Among the organizations the Challah Back Girls have raised funds for are the Okra Project, which helps Black trans chefs cook healthy home-cooked meals; the Loveland Foundation, which provides essential therapy funds to Black women and girls; and Everyone Home DC, which provides housing solutions and support services to homeless families or those that run the risk of becoming homeless. Marni works full time for Everyone Home DC.

“We wanted to find a way to combine spreading the challah love each week while supporting the work being done right now to address discrimination, poverty [and] racism,” the sisters said.

But they aren’t just all about the challah. They also are die-hard Pittsburgh Steeler supporters and have season tickets. And yes, they do shlep seven hours each way  to attend every home game. So, when they heard Steelers offensive tackle Zach Banner condemn anti-Semitism on July 8, they knew exactly where to donate next. Since July 13, their proceeds have gone to Banner’s B3 Foundation.

Hannah and Sara Loffman baking challah.

“Zach Banner works to address critical social issues starting with youth empowerment, and has advocated for adding the Black Lives Matter decal to the Steelers’ helmet,” the sisters said. “He does this all while being one of the few non-Jews who spoke out against this recent wave of anti-Semitic rhetoric …. We are so excited though about the power of our movements when they see the intersection of all forms of prejudice and speak out against white supremacy whether it’s directed at Jewish people, Black people, Muslim people, Latinx people [or] trans/LGBTQ+ people.”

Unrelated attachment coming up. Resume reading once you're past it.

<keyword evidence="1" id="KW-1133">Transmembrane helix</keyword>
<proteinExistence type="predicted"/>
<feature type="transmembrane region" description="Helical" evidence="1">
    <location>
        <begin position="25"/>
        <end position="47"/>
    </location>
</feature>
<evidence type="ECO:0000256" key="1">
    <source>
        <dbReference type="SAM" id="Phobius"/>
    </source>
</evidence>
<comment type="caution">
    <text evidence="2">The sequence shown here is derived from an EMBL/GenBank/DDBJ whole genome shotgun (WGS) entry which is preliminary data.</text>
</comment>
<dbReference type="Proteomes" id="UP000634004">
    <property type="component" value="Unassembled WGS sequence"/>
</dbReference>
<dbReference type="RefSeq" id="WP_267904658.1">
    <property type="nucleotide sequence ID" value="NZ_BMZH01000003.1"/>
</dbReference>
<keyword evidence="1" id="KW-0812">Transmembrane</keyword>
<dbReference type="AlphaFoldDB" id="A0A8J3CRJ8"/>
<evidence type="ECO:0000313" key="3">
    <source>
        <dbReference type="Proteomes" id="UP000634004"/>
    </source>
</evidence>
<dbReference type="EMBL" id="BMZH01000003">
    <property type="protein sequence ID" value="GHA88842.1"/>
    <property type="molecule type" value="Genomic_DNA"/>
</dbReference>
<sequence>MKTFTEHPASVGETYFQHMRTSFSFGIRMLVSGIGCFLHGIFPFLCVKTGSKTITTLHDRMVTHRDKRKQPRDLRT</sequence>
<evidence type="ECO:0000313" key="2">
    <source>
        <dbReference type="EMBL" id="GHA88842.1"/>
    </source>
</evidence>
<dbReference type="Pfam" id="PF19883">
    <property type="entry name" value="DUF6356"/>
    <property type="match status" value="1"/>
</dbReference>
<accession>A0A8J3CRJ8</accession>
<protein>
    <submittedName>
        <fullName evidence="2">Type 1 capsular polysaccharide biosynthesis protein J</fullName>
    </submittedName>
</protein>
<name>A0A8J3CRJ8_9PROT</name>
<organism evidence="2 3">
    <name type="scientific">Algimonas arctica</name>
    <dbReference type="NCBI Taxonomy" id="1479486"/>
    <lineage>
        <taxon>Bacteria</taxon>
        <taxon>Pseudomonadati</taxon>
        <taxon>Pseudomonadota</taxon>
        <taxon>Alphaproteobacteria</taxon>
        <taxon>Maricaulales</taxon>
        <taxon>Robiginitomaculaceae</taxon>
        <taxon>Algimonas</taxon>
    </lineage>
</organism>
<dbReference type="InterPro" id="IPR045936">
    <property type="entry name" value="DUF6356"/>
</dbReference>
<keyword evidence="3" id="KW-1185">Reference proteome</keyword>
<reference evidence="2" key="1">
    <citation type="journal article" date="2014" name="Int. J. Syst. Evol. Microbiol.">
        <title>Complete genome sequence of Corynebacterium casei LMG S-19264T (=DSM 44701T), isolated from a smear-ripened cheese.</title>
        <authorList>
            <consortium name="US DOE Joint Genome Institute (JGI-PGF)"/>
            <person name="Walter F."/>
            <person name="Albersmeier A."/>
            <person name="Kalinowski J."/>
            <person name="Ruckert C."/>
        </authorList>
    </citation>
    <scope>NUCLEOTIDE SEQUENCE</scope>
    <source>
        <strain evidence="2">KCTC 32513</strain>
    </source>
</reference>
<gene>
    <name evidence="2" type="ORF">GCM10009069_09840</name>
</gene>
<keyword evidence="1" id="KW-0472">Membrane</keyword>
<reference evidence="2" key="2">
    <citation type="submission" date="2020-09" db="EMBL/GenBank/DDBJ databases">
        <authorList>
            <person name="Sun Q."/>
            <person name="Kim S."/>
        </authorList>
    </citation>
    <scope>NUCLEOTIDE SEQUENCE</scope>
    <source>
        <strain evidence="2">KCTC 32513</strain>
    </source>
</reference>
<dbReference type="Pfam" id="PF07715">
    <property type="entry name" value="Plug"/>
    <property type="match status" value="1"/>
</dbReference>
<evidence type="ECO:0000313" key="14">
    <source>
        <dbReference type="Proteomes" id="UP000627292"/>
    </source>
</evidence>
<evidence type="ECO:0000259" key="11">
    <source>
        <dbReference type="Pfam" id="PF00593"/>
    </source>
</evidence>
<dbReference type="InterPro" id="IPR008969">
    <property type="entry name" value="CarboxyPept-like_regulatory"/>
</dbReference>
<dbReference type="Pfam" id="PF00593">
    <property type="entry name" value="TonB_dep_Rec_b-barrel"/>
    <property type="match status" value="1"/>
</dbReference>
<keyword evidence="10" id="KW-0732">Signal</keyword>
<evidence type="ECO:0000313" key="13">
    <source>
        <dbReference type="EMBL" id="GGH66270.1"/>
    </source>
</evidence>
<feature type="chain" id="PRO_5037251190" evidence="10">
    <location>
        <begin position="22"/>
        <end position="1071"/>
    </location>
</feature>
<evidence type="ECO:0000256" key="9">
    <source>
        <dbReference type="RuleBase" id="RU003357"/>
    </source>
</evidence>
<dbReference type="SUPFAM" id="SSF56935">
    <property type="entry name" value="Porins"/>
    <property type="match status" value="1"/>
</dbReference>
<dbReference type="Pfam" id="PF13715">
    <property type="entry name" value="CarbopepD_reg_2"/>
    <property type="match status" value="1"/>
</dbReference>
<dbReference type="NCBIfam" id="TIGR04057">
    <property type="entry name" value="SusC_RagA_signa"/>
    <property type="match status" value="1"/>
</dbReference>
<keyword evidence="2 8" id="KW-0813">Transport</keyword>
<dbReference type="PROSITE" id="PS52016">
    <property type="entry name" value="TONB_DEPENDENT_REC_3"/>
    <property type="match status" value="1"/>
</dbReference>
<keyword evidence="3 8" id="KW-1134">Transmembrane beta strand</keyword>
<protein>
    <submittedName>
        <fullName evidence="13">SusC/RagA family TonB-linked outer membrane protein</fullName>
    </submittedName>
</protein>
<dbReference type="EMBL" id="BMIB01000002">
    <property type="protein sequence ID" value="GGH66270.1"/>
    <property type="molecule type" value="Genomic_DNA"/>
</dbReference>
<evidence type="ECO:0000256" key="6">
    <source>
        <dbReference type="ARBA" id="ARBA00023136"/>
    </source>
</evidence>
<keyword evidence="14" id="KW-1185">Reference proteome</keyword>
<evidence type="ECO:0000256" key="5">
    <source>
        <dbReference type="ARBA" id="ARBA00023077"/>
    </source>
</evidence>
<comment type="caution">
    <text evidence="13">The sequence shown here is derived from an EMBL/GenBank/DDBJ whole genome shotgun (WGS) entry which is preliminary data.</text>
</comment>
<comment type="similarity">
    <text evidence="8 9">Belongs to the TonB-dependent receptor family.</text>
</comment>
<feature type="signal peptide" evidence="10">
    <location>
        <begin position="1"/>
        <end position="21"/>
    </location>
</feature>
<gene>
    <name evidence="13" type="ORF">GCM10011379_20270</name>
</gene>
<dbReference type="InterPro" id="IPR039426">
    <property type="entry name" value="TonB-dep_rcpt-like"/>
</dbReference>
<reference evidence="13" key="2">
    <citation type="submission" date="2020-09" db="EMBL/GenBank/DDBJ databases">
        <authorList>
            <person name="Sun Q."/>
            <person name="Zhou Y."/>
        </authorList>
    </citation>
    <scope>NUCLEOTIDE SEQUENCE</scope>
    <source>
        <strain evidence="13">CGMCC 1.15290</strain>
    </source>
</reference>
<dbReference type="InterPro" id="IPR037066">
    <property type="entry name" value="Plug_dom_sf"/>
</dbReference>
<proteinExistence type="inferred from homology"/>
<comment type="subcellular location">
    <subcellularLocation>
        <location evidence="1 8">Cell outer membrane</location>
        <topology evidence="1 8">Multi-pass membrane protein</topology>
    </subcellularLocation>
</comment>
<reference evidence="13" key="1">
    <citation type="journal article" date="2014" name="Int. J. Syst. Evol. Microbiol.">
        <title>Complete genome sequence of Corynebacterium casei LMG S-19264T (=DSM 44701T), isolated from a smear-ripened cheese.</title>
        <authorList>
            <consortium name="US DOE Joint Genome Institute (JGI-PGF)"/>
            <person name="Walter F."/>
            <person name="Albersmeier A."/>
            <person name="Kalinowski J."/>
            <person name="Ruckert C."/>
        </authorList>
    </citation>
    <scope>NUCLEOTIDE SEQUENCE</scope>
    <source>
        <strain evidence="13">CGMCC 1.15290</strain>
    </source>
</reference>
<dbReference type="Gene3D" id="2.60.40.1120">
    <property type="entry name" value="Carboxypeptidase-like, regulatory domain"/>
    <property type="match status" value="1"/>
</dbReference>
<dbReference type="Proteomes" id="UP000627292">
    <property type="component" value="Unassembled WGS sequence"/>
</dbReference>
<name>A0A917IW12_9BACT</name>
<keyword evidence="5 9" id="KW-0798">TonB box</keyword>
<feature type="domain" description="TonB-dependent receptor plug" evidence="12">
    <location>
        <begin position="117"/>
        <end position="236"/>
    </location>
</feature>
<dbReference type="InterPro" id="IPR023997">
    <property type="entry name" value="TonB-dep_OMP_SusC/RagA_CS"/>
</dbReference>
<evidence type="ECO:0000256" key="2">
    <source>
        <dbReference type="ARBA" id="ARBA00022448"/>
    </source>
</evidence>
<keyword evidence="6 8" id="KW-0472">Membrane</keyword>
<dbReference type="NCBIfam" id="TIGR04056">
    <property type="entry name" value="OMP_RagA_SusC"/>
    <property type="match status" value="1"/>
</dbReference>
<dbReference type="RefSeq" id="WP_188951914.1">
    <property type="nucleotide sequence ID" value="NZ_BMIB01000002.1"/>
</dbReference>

When the sisters told the B3 Foundation they would be sending a donation — and challah — to Banner’s foundation, the football player weighed in.

“These incredible women have used their passion and love to raise money for a lot of organizations, especially the ones who are supporting the Black Lives Matter movement,” Banner said in a Twitter video to his 44,000 plus followers on July 15. “This is gonna be my first time eating challah bread and I’m so excited. God Bless. Thank you, ladies!”

Banner also tasted challah for the first time this week. Watch his reaction here:

Sarah Bergstrom, vice president of B3 Foundation and an old friend of Banner’s, told the Journal she was thrilled the Challah Back Girls had chosen to support B3. 

“In the middle of a pandemic with so much going on in the world, for them to spend hours and hours literally up till midnight baking, it’s been such a joy to watch and that they would donate some of their proceeds to us is an honor,” she said.

The Challah Back Girls said none of this would be possible without their parents, Clark and Caryn, who taught them the importance of challah baking, inclusion, hospitality and a well-working website. They hope customers enjoy breaking bread and go on to support their own communities.

“Though we are all very different, we share a love of people and cultivating deep empathy,” the sisters said. “This project is one way to learn more about the amazing work organizations across the country are doing to deepen our capacity to humanize and support each other …. Our name, Challah Back Girls, is as true to the bone (or dough) as it sounds: girls who give back through challah.”

You can learn more about the Challah Back Girls and order challah via their website.